A concurrent resolution is a resolution (a legislative measure) adopted by both houses of a bicameral legislature that lacks the force of law (is non-binding) and does not require the approval of the chief executive (president). Concurrent resolutions are typically adopted to regulate the internal affairs of the legislature that adopted them, or for other purposes, if authority of law is not necessary (such as in the cases of awards or recognitions).
United States CongressEdit
In the United States Congress, a concurrent resolution is a resolution passed by both the House of Representatives and the Senate but is not presented to the President for signature and does not have the force of law. In contrast, joint resolutions and bills are presented to the President and, once signed or approved over a veto, are enacted and have the force of law.
Concurrent resolutions are generally used to address the sentiments of both chambers or to deal with issues or matters affecting both houses. Examples of concurrent resolutions include:
- providing for a recess or adjournment of more than three days during the session of Congress (required by Article I, Section 5 of the United States Constitution, "Neither House, during the session of Congress, shall, without the consent of the other, adjourn for more than three days, nor to any other place than that in which the two Houses shall be sitting.")
- permitting the use of the Capitol rotunda, which is under the control of both Houses
- providing for a joint session of Congress, normally to hear a message from the President, such as the State of the Union address
- correcting the enrollment of a bill that has already passed both Houses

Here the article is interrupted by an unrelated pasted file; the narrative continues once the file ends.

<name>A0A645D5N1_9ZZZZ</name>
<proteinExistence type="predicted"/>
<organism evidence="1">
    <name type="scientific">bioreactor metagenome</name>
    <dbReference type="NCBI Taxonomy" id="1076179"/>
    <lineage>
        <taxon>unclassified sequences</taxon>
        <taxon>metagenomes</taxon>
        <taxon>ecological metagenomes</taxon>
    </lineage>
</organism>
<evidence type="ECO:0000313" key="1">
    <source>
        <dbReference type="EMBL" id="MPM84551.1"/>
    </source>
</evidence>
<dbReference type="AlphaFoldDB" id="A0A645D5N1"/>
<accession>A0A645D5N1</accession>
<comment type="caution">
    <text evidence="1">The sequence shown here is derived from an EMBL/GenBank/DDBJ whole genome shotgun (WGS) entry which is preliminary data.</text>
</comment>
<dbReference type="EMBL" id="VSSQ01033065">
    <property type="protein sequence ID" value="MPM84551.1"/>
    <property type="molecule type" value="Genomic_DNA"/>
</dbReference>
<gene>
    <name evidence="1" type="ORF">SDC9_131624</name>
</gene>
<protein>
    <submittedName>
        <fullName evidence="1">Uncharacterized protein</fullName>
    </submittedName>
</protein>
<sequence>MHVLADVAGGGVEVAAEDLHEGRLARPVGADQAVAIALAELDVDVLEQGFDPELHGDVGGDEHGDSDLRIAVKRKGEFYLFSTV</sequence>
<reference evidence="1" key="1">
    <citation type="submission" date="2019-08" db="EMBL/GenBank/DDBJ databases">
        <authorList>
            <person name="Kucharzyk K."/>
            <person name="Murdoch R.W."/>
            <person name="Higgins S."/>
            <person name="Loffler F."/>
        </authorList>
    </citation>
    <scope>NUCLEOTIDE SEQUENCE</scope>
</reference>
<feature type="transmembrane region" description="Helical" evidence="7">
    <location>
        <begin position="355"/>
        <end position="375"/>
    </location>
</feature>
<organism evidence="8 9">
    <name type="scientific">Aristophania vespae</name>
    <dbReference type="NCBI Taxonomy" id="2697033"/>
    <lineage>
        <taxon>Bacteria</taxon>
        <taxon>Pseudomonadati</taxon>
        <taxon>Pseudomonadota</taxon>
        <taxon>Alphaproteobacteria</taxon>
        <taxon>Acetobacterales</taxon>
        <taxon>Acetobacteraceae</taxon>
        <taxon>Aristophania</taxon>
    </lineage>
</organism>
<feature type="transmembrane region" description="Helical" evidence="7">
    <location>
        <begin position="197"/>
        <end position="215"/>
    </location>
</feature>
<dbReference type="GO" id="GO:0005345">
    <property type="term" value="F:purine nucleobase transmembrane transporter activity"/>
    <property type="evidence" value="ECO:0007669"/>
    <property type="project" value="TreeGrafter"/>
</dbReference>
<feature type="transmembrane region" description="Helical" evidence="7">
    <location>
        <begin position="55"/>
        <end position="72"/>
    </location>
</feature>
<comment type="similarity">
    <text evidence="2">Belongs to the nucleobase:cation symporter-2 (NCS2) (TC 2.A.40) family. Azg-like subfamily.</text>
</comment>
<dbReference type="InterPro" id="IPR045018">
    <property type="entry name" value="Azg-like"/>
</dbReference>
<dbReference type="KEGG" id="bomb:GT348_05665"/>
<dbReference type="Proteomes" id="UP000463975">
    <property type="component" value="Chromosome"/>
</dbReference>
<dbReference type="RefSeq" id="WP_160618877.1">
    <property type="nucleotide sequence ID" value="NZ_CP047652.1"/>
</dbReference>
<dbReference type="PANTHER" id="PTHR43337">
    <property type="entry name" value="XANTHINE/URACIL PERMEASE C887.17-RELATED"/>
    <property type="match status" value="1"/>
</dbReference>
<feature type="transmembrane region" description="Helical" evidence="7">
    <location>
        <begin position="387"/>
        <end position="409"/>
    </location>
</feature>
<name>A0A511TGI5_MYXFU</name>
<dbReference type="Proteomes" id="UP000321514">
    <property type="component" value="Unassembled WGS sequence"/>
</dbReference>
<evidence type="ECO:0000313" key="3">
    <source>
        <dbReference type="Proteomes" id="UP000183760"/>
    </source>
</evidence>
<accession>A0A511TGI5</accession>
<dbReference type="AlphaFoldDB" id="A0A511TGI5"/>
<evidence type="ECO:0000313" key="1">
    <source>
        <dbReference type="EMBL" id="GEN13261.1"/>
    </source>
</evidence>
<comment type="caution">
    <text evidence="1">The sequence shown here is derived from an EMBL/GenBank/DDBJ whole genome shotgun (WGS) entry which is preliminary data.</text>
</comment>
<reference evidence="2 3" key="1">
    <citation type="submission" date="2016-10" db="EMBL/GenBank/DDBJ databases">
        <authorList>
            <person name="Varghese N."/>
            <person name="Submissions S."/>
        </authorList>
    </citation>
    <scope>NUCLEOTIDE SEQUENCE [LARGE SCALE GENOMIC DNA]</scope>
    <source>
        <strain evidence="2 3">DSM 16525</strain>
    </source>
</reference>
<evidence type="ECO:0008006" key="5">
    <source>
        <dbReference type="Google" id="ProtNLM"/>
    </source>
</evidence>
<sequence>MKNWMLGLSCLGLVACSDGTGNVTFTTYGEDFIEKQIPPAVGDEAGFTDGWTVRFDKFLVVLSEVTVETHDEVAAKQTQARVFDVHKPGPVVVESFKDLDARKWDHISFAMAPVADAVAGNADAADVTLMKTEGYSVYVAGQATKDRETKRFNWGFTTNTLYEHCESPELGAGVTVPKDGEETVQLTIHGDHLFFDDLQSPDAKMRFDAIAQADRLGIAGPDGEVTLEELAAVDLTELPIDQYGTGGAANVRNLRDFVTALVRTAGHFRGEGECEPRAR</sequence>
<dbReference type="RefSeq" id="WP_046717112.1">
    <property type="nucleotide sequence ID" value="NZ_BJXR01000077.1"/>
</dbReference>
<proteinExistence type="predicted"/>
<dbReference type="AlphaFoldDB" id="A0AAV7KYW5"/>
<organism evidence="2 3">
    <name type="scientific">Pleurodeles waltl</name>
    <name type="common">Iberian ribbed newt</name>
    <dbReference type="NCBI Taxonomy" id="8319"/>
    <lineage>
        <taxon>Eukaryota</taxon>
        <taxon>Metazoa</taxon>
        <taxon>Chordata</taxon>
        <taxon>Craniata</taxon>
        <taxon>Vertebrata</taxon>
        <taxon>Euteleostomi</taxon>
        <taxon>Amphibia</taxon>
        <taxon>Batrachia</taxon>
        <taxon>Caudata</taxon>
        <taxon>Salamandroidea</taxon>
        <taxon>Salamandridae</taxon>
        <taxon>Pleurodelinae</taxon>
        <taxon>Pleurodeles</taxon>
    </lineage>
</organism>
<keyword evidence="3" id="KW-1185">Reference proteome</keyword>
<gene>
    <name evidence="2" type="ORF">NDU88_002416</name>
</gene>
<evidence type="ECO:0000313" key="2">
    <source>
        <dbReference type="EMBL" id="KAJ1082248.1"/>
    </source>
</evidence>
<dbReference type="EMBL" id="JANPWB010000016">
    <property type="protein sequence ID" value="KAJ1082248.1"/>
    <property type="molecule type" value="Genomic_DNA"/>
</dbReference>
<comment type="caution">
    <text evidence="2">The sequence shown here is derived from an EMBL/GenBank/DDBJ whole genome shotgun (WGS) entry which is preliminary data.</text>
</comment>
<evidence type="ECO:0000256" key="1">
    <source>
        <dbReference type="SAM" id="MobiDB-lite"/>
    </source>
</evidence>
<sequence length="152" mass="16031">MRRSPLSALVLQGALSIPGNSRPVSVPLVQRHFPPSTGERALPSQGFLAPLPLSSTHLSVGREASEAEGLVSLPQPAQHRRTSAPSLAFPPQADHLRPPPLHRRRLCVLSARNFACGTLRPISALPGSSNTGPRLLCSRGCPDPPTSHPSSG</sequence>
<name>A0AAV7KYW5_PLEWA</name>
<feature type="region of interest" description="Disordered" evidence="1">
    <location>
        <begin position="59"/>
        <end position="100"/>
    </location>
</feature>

- asking the President to return a bill that has been presented to him, before he has signed or vetoed the bill
- launching the budget process
- creating a temporary joint committee
Before the Supreme Court of the United States ended the practice in its decision in Immigration and Naturalization Service v. Chadha 462 U.S. 919 (1983), concurrent resolutions were sometimes used to override executive actions via a mechanism known as the legislative veto.
If both houses of Congress were to censure a President (which has never happened – both the House and Senate have done so individually, but so far never together) the action would, according to parliamentary procedure, be in the form of a concurrent resolution, as a joint resolution requires the President's signature or veto and has the power of law. A concurrent resolution does not have the power of law, nor does it require action by the executive to take force.
Concurrent resolutions originating in the Senate are abbreviated S.Con.Res. and those originating in the House are abbreviated H.Con.Res.
Examples of concurrent resolutionsEdit
- 113th S.Con.Res. 8 - The Fiscal Year 2014 Senate budget, passed on March 23, 2013.
- 113th H.Con.Res. 25 - The Fiscal Year 2014 House budget, passed on March 21, 2013.
- Senate Concurrent Resolution 10 of the 113th Congress - A bill to use the United States Capitol Visitor Center to celebrate the birthday of King Kamehameha.
- 115 S.Con.Res.3 - Senator Michael B. Enzi (R-WY) introduced the S. Con. Res. 3 and S.84 on January 3, 2017 a "concurrent resolution setting forth the congressional budget for the United States Government for fiscal year 2017 and setting forth the appropriate budgetary levels for fiscal years 2018 through 2026." On January 12, 2017, a resolution provided for "two hours of general debate on S. Con. Res. 3 under a structured rule, and ninety minutes of debate on S.84."
Concurrent resolutions in pop cultureEdit
- Beth, Richard (December 2, 2010). "Bills and Resolutions: Examples of How Each Kind Is Used" (PDF). Congressional Research Service. Retrieved August 9, 2013.
- "S.Con.Res 8". United States Congress. Retrieved 27 March 2013.
- "H.Con.Res. 25". United States Congress. Retrieved 27 March 2013.
- "S. Con. Res. 10 - Summary". United States Congress. Retrieved 13 May 2013.
- S.Con.Res.3 — 115th Congress (2017-2018), Congress